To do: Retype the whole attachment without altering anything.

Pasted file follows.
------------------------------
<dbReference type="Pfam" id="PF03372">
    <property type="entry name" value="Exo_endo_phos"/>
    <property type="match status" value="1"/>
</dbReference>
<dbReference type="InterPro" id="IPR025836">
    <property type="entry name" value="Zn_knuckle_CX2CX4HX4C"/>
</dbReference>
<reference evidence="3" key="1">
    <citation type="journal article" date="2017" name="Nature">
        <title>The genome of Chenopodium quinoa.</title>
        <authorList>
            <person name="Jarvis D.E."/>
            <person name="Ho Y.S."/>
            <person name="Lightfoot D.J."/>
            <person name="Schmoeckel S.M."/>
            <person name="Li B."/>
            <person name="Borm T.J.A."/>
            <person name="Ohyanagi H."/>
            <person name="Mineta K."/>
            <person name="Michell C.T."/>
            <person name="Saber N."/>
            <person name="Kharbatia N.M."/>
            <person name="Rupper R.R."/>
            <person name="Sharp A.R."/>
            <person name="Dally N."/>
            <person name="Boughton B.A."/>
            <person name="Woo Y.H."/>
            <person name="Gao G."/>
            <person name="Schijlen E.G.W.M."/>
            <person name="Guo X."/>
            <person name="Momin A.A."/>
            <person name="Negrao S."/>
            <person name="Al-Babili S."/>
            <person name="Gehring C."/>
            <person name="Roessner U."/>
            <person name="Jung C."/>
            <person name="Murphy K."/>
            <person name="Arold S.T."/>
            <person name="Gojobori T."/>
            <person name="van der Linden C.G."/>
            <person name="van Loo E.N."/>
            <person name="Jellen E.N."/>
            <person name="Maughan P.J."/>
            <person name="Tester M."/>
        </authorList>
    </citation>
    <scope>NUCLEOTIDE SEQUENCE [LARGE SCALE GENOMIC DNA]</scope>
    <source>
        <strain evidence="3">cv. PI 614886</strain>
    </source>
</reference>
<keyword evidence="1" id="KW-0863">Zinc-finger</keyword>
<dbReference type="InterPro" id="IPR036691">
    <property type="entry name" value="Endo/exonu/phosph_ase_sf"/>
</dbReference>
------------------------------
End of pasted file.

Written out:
<dbReference type="Pfam" id="PF03372">
    <property type="entry name" value="Exo_endo_phos"/>
    <property type="match status" value="1"/>
</dbReference>
<dbReference type="InterPro" id="IPR025836">
    <property type="entry name" value="Zn_knuckle_CX2CX4HX4C"/>
</dbReference>
<reference evidence="3" key="1">
    <citation type="journal article" date="2017" name="Nature">
        <title>The genome of Chenopodium quinoa.</title>
        <authorList>
            <person name="Jarvis D.E."/>
            <person name="Ho Y.S."/>
            <person name="Lightfoot D.J."/>
            <person name="Schmoeckel S.M."/>
            <person name="Li B."/>
            <person name="Borm T.J.A."/>
            <person name="Ohyanagi H."/>
            <person name="Mineta K."/>
            <person name="Michell C.T."/>
            <person name="Saber N."/>
            <person name="Kharbatia N.M."/>
            <person name="Rupper R.R."/>
            <person name="Sharp A.R."/>
            <person name="Dally N."/>
            <person name="Boughton B.A."/>
            <person name="Woo Y.H."/>
            <person name="Gao G."/>
            <person name="Schijlen E.G.W.M."/>
            <person name="Guo X."/>
            <person name="Momin A.A."/>
            <person name="Negrao S."/>
            <person name="Al-Babili S."/>
            <person name="Gehring C."/>
            <person name="Roessner U."/>
            <person name="Jung C."/>
            <person name="Murphy K."/>
            <person name="Arold S.T."/>
            <person name="Gojobori T."/>
            <person name="van der Linden C.G."/>
            <person name="van Loo E.N."/>
            <person name="Jellen E.N."/>
            <person name="Maughan P.J."/>
            <person name="Tester M."/>
        </authorList>
    </citation>
    <scope>NUCLEOTIDE SEQUENCE [LARGE SCALE GENOMIC DNA]</scope>
    <source>
        <strain evidence="3">cv. PI 614886</strain>
    </source>
</reference>
<keyword evidence="1" id="KW-0863">Zinc-finger</keyword>
<dbReference type="InterPro" id="IPR036691">
    <property type="entry name" value="Endo/exonu/phosph_ase_sf"/>
</dbReference>